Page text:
Madison Rogers prepares to engage in another prestigious dance intensive this summer


When sophomore Madison Rogers first viewed a performance of The Nutcracker at age six, she was instantly attracted to the beautiful costumes and the graceful dancing the show and dancers provided. It took a few more viewings of the show for Madison to realize that she wanted to become a part of the production; that realization is what initiated the commencement of her dance career.

“Going to see it with my family and seeing all of the dances on stage was inspiring,” Madison said. “I [knew that I] wanted to do that.”

Ten years later, she has still remained consistent with dance. Her passion for dance has led to her participation in various West Michigan Youth Ballet productions: The Nutcracker, Sleeping Beauty, Cinderella, and Swan Lake. Likewise, her weeks are strenuous; she dances roughly twenty hours per week.

“We have Cinderella now to rehearse,” Madison said. “[I started with] eleven [to] twelve hour [weeks]; it just kept accumulating. I don’t think it’s ever stopping. I started with The Nutcracker later [than most] when I was twelve; I started [dancing in] Sleeping Beauty when I was thirteen.”

Madison’s dance career initiated at Ada Dance Academy; however, Madison decided to transfer to David Matthew Studios this year. David Braciak, who was a previous instructor at Ada Dance Academy and owns the studio, has served an influential role as a mentor in Madison’s life.

“He is a huge inspiration,” Madison said. “He inspires me in a different way than other ballet teachers would. He’ll ask you, ‘How are you doing?’ and [coaches me with] telling a story through dancing—instead of just [moving through a dance].”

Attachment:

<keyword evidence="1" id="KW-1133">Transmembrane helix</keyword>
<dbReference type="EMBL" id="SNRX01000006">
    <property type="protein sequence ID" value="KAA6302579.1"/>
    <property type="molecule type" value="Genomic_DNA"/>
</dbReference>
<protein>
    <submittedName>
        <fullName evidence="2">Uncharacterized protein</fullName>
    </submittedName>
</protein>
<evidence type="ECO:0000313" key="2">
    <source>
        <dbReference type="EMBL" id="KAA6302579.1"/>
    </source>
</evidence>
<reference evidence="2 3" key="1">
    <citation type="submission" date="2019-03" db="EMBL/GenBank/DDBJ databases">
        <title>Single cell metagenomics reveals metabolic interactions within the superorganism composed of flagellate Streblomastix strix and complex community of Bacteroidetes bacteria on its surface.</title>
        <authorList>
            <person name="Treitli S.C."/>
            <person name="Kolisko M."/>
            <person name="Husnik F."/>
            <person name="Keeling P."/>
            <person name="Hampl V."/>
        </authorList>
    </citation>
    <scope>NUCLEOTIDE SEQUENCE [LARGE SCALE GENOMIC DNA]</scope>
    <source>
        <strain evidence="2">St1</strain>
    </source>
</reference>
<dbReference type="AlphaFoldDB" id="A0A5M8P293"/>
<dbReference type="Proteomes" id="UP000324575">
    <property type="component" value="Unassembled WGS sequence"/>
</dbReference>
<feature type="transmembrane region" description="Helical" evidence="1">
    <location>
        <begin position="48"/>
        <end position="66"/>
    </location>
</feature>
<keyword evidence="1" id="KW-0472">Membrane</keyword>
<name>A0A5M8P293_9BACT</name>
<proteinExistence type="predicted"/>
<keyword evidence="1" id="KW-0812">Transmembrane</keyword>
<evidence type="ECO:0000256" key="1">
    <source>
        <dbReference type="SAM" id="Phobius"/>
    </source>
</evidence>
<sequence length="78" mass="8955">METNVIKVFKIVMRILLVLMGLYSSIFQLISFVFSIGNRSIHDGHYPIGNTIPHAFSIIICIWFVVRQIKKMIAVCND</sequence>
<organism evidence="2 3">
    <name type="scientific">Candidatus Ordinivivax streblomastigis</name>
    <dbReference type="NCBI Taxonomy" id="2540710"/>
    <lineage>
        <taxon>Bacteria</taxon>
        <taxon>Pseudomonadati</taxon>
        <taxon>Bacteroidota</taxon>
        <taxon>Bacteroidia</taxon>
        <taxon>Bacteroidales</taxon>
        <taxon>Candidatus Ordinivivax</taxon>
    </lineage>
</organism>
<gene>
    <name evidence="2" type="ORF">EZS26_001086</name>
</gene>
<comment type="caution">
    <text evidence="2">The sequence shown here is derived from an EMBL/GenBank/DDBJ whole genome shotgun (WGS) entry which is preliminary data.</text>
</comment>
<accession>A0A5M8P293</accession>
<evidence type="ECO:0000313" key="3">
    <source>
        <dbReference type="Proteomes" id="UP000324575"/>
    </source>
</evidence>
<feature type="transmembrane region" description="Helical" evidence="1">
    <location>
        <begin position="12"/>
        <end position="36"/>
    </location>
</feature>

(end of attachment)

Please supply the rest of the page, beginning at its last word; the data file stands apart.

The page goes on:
Along with participating in West Michigan Youth Ballet’s productions throughout the year, Madison also attended annual summer intensives held by the company. Because of those intensives, Madison was confidently able to transition to attend Central Pennsylvania Youth Ballet’s intensive in Pennsylvania last summer. While participating in the intensive, Madison experienced living on the Dickinson College campus.

“It was a lot of new responsibility because it was for five weeks, and it was away [from home],” Madison said. “I met a lot of new people, and it was an overall learning moment and a good experience to [manage] all of the [responsibility]. You had your own room, you had to clean it, do your laundry, and do everything on your own.”

This summer, Madison has been accepted into both American Ballet Theatre and Kansas City Ballet summer intensive programs. Attending one of the programs would lead her to either Florida or Missouri. However, Madison is undecided because she has an interest in attending a more contemporary-based summer intensive.

“I’m not sure yet [about which to attend],” Madison said. “I haven’t really chosen—those are kind of ideas.”

As for the future, Madison is positive that she would like to pursue dance. Whether that leads her to become a member of a ballet company in college or choreograph for talented companies in California, she is determined to maintain dance in her life through some outlet.

What has kept Madison extremely passionate about dance is the instant pride in which she is able to receive following a performance. She believes that it is rewarding to experience genuine joy following a successful performance that was backed by copious hours of practice.

“Putting all of the hard work into [dance is rewarding],” Madison said. “When you go on stage, feeling all of that paying off and just dancing it, not [worrying] about technique, [is the best feeling]. You can really let your story flow. I like things that make me happy and [allow] me to feel.”